Long Cay, Turks and Caicos.
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Long Cay

Turks and Caicos
Editor's Comments
Long Cay is an exquisite island to visit on a day trip from South Caicos. The water on both sides of the cay is breathtaking. To the east is the deep blue of the Turks Islands Passage, and to the west is the shallow turquoise of the Caicos Banks—an incredible contrast.
5-star rating for Long Cay by Visit Turks and Caicos Islands
Beach on Long Cay in the Turks and Caicos
One of the beautiful beaches on the west coast of Long Cay.

Long Cay is an exquisite uninhabited island located a short boat trip from Cockburn Harbour on South Caicos. As its name suggests, the island is narrow and very long, for a continuous 3 miles (4.8 km). In many places, the width is less than 100 feet (30 m) across. The island has a total landmass of about 256 acres (1 sq km).

The Turks and Caicos features more than 100 named islands and cays, and Long Cay certainly ranks as one of the most scenic. To the east of the island is the deep blue of the Turks Islands Passage, which has depths greater than 5000 feet (1.5 km), and to the west side of the cay and in stark contrast is the shallow and pastel Caicos Banks, with depths of only a few feet. The Turks Islands Passage brings in clean and clear water, so visibility is amazing on both sides of the island.

It’s difficult to find a more perfect place to spend a few hours. The eastern coastline of the island consists of white crumbling cliffs and bluffs, and the sheltered west side is largely small pristine and calm beaches interspersed between low cliffs. Wildlife abounds.

The water surrounding Long Cay is often crystal-clear, and it’s common to spot barracudas, small sharks, turtles, stingrays, eagle rays, and occasionally manta rays in the incredible shallows off the cay.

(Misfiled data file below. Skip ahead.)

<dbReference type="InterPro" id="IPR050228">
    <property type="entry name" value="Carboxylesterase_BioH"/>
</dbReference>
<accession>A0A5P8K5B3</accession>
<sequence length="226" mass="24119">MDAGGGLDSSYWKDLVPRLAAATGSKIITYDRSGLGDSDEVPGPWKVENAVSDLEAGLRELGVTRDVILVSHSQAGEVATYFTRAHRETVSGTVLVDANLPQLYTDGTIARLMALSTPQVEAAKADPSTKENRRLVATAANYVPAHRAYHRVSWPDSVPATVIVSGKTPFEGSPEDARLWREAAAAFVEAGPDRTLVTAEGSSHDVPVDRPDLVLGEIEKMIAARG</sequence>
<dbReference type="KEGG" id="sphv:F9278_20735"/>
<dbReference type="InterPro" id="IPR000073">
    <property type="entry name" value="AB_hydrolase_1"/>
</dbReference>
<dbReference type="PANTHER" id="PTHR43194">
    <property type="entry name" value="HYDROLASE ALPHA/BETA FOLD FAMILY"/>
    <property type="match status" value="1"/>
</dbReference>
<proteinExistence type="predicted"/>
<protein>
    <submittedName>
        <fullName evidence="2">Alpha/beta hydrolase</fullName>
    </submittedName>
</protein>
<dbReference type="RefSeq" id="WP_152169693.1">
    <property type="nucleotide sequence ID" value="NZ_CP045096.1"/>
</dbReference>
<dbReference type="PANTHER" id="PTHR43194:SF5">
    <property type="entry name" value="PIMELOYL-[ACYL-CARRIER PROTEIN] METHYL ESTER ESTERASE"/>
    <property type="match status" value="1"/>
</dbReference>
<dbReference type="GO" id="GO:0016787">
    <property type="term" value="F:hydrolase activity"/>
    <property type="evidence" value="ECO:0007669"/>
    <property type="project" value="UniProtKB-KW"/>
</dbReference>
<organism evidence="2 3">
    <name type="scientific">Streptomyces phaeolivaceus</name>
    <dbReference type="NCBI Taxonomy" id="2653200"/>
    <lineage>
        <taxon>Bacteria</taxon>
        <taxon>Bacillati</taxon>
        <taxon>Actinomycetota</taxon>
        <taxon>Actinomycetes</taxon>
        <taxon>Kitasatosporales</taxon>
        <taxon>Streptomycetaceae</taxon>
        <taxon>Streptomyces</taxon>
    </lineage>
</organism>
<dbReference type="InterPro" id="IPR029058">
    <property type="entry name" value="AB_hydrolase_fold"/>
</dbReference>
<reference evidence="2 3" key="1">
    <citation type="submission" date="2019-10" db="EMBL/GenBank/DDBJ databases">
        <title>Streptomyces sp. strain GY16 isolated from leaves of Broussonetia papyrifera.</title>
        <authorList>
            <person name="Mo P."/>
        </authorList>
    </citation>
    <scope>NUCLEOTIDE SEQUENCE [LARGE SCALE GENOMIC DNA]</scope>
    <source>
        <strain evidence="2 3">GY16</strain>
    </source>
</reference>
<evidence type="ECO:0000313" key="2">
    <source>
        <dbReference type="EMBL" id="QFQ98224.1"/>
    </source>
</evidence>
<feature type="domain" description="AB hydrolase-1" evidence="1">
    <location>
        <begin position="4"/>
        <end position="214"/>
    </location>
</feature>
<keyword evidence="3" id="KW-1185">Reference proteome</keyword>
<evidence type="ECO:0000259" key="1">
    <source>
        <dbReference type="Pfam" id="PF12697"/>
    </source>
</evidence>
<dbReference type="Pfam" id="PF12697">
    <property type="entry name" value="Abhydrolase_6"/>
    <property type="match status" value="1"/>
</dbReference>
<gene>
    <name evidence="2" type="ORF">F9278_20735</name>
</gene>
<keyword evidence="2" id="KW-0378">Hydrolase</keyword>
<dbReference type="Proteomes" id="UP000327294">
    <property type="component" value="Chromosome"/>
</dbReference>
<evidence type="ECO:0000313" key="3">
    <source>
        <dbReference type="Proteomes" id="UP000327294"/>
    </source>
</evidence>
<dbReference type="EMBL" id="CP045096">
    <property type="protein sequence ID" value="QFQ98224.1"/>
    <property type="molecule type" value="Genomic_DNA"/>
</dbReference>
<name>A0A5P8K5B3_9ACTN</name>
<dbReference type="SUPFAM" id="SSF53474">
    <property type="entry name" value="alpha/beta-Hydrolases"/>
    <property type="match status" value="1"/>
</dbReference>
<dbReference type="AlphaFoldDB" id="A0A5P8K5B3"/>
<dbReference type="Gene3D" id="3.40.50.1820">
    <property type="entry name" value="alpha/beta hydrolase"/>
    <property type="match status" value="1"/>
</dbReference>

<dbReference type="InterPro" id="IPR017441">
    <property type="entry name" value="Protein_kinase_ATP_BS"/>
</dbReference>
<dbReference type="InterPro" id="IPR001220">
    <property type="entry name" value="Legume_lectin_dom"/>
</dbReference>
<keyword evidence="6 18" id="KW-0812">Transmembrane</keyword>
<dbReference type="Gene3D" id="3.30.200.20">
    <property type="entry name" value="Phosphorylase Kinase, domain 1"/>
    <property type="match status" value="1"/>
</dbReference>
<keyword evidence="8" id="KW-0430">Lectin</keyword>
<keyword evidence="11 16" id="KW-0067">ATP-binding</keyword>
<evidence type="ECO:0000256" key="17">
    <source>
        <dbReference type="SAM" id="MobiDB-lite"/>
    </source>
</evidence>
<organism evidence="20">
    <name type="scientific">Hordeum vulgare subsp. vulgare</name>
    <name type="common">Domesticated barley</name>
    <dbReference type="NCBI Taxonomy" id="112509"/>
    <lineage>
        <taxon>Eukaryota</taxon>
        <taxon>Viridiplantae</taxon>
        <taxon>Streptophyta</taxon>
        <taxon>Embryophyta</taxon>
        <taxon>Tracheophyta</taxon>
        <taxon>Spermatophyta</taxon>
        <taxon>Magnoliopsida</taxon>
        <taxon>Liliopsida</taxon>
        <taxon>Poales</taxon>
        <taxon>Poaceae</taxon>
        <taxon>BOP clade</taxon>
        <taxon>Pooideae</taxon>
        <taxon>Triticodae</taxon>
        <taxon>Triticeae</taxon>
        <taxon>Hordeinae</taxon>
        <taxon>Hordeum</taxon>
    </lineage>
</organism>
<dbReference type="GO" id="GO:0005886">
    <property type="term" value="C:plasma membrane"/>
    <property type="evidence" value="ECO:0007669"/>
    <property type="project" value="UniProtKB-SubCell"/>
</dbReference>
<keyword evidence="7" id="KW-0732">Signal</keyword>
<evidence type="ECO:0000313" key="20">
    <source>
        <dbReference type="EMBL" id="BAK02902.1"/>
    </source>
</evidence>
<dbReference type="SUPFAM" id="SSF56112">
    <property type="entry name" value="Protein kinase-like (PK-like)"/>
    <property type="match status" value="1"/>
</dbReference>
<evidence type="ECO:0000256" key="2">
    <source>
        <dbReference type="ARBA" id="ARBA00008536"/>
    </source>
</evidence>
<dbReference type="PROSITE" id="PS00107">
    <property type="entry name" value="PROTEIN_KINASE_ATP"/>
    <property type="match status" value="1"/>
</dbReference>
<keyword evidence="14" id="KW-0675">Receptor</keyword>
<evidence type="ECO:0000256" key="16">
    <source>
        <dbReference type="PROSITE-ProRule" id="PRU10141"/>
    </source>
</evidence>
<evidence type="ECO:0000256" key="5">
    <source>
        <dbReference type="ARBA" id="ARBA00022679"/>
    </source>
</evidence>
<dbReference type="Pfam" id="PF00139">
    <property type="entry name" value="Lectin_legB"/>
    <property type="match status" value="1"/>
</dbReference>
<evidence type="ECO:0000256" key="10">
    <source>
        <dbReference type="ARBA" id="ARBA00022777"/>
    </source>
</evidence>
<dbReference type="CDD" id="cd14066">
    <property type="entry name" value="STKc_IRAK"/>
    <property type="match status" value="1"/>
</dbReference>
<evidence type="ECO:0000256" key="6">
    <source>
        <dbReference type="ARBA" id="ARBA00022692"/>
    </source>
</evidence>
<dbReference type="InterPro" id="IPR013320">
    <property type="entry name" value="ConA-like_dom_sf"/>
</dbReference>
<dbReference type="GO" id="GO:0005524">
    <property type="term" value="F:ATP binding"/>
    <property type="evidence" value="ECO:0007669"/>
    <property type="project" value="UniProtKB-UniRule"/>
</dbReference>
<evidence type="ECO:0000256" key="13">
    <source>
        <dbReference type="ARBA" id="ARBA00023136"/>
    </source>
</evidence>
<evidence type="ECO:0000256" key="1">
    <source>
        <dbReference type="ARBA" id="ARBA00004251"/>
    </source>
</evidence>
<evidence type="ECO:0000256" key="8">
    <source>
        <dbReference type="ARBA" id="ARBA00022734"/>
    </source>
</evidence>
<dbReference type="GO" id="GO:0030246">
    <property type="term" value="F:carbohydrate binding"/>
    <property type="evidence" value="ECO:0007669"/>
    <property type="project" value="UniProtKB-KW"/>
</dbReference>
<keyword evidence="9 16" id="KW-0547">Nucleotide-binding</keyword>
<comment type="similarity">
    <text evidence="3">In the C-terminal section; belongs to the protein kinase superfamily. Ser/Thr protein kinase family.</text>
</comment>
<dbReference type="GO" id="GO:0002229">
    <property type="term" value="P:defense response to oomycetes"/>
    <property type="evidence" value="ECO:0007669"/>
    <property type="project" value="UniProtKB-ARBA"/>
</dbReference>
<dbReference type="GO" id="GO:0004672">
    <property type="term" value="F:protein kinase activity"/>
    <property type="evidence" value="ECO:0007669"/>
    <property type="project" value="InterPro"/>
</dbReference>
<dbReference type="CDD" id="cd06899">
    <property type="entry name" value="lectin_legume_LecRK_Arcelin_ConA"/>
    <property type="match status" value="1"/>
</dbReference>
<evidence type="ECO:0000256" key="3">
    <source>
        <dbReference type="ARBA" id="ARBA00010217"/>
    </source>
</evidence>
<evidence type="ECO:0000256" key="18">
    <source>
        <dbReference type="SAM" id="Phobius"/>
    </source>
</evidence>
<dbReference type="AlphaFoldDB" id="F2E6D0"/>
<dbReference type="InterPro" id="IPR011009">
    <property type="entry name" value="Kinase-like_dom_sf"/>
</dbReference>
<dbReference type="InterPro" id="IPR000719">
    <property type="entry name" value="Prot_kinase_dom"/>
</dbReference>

Fascinating snorkeling is also found on the fringes of Long Cay. The west coast shelters an array of small creatures in the many coves, and during calm conditions, the windward east side offers deeper and more complex reef systems.


It’s important to be aware of the rapidly evolving geology of Long Cay. Much of the island consists of semi-lithified soft limestone dune, and nearly all of the cliffs are soft and crumbling. It’s important to keep a safe distance from the sheer edges, as rocks can break loose with little warning.

National Park

Long Cay as seen from South Caicos.

Long Cay is part of the Admiral Cockburn Land and Sea National Park, an extensive protected area that includes the islands of Long Cay, Middleton Cay, and Six Hills Cays, as well as the water surrounding the islands.

In addition to the marine life in the water, bird life is abundant, and sightings typically include ospreys, brown pelicans, frigatebirds (there’s a rookery on the nearby Moxy Bush cay), long-tailed tropic birds, egrets, herons, and several varieties of terns.

Turks and Caicos Islands Rock Iguanas

Long Cay is also home to a significant population of Turks and Caicos Islands Rock Iguanas, which can be seen scurrying in the underbrush. When exploring the cay, it’s very important to watch for and steer clear of the iguana burrows in the hillside, as an inadvertent step can crush an iguana home.

Getting to Long Cay

Long Cay, Turks and Caicos
Cruising off of Long Cay.

As a newcomer to the luxury tourism industry, South Caicos currently doesn’t support a great number of tour and charter businesses. No excursions are regularly scheduled, yet it’s easy to arrange transport with a local fisherman or bonefishing charter.

Great cell phone reception is had from the bluffs at long cay, so it’s always possible to make a call if necessary.

When visiting Long Cay, we advise bringing umbrellas for shade, as well as plenty of water and drinks.

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